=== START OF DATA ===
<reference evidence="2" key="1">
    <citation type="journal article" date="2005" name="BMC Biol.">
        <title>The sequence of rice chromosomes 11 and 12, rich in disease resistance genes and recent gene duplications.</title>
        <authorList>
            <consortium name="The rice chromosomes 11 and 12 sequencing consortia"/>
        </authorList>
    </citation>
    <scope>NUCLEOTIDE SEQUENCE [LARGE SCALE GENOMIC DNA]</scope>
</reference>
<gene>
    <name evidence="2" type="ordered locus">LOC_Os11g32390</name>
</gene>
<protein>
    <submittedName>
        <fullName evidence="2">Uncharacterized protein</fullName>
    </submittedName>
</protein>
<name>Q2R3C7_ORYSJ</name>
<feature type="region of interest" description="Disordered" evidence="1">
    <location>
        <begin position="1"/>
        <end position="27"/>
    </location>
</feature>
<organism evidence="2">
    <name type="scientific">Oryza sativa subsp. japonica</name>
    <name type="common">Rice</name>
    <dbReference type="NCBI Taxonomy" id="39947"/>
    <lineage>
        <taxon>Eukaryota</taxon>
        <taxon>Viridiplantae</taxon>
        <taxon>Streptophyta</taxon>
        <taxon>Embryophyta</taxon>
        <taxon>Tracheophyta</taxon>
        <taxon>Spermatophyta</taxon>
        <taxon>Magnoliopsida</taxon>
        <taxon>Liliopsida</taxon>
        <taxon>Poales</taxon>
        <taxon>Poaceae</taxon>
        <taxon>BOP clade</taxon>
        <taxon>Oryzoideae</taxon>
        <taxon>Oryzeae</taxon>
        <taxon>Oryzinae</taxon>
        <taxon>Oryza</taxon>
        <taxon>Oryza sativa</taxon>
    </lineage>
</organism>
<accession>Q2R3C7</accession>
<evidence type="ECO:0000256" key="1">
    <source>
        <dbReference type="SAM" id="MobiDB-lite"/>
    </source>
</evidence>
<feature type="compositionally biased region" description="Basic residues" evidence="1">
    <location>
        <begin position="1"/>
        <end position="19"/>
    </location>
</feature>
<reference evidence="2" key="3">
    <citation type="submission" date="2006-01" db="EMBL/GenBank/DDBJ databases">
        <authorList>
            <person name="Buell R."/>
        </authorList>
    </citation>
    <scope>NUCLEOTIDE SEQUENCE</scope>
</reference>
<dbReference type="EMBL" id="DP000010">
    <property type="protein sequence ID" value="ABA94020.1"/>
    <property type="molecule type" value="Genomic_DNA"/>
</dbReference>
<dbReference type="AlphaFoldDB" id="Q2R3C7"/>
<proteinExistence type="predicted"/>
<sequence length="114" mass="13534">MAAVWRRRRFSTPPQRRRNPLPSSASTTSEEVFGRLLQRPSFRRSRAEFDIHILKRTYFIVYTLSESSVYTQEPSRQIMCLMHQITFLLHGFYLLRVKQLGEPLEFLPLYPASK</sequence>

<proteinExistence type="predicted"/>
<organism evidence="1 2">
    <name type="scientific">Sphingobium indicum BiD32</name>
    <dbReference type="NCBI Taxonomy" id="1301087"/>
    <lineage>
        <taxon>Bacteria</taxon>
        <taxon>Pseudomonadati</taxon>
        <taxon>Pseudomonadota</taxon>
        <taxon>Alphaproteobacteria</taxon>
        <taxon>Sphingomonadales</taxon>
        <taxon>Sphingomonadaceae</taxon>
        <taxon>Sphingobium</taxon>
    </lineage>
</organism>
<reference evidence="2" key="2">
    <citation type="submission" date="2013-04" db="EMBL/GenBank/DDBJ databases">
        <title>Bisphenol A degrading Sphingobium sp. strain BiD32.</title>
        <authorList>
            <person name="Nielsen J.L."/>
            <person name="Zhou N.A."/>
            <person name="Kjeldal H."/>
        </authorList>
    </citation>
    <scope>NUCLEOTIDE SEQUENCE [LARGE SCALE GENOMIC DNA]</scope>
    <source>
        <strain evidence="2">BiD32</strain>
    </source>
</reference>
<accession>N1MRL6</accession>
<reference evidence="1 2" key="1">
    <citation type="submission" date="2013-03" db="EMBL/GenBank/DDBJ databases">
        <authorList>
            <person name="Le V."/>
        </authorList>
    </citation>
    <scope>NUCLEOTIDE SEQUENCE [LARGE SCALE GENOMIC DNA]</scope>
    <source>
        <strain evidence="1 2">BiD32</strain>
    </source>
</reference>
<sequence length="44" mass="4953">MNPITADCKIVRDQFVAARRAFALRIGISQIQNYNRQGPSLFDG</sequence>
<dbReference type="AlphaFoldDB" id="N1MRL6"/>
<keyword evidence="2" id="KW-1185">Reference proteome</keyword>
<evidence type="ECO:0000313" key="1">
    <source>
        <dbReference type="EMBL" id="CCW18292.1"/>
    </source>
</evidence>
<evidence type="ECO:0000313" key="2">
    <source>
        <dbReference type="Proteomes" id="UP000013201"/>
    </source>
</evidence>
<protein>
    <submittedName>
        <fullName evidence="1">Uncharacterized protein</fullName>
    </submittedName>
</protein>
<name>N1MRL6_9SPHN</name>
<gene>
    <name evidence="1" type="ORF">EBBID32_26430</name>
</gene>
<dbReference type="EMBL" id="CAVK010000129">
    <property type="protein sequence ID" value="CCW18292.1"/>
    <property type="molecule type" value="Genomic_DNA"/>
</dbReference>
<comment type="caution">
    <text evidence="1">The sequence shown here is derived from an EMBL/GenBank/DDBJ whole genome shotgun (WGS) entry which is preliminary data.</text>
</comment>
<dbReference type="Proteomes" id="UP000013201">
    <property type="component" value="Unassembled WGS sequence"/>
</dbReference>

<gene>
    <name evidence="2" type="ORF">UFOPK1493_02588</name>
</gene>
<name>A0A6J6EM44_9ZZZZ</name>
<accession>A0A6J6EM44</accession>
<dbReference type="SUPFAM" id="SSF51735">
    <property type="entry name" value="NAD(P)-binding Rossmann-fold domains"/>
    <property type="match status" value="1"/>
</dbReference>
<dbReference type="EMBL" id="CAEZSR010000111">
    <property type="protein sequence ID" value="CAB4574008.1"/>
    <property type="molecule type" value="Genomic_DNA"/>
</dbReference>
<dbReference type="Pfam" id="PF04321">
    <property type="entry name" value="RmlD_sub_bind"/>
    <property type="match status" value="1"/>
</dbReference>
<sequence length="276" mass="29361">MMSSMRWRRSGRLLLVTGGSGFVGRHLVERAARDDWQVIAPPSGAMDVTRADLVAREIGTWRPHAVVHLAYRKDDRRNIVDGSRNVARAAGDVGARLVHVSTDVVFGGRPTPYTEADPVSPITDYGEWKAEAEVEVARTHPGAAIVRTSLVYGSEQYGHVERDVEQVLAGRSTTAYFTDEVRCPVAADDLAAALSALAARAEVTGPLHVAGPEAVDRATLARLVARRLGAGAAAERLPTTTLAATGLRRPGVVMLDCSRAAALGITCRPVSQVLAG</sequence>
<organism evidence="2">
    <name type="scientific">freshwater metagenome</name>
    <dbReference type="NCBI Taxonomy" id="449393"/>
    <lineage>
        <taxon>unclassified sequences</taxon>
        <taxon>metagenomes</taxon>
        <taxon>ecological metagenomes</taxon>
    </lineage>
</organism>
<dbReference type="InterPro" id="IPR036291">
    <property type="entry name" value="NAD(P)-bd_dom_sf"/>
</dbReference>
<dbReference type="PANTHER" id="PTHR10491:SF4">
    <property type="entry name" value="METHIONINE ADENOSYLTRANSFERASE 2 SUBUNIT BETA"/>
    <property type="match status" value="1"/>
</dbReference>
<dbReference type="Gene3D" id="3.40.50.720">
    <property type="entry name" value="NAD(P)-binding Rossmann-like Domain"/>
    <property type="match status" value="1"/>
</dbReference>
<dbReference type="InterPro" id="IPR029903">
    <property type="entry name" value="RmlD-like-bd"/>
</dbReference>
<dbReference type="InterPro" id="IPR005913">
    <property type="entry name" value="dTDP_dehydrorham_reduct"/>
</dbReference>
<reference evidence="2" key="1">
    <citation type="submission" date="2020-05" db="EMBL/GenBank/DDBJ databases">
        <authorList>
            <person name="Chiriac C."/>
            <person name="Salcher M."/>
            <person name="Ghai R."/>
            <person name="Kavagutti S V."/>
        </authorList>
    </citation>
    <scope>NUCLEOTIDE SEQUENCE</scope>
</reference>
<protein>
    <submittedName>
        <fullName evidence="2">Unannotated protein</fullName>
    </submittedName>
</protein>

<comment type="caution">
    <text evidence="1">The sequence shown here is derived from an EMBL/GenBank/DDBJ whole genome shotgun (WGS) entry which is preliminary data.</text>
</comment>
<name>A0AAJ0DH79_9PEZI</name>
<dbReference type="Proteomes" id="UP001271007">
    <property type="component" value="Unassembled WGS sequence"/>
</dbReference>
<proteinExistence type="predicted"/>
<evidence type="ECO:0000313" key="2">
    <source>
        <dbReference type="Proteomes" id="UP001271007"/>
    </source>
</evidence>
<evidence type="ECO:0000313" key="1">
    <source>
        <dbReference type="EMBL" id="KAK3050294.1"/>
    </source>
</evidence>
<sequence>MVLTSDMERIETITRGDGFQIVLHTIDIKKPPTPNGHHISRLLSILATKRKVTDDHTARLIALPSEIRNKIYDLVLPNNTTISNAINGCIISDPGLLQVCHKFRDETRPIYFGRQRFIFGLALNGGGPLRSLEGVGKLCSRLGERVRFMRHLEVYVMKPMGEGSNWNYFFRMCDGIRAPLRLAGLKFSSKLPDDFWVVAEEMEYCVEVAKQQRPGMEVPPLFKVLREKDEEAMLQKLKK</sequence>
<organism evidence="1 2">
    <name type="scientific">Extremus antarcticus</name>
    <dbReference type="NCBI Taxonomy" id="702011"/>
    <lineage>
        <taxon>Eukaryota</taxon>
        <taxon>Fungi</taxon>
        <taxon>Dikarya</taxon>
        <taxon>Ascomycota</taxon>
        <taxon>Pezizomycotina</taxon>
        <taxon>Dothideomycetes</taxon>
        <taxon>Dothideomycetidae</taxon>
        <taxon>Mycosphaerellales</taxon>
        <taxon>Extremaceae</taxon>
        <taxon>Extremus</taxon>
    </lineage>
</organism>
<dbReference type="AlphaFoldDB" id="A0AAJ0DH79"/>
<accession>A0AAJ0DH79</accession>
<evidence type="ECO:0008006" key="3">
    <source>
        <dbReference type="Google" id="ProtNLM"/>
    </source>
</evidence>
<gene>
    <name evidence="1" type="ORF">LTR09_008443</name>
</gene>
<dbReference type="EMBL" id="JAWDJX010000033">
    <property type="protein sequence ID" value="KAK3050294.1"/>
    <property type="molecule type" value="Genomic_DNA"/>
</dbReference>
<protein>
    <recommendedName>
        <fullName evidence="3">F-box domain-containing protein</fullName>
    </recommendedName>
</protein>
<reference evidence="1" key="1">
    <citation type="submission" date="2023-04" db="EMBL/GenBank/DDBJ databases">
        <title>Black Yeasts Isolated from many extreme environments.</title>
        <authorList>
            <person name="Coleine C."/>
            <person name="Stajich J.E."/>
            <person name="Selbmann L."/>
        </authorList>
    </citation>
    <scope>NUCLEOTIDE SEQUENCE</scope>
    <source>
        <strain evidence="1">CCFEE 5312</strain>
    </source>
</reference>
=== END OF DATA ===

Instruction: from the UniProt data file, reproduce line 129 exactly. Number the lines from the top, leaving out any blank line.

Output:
    <submittedName>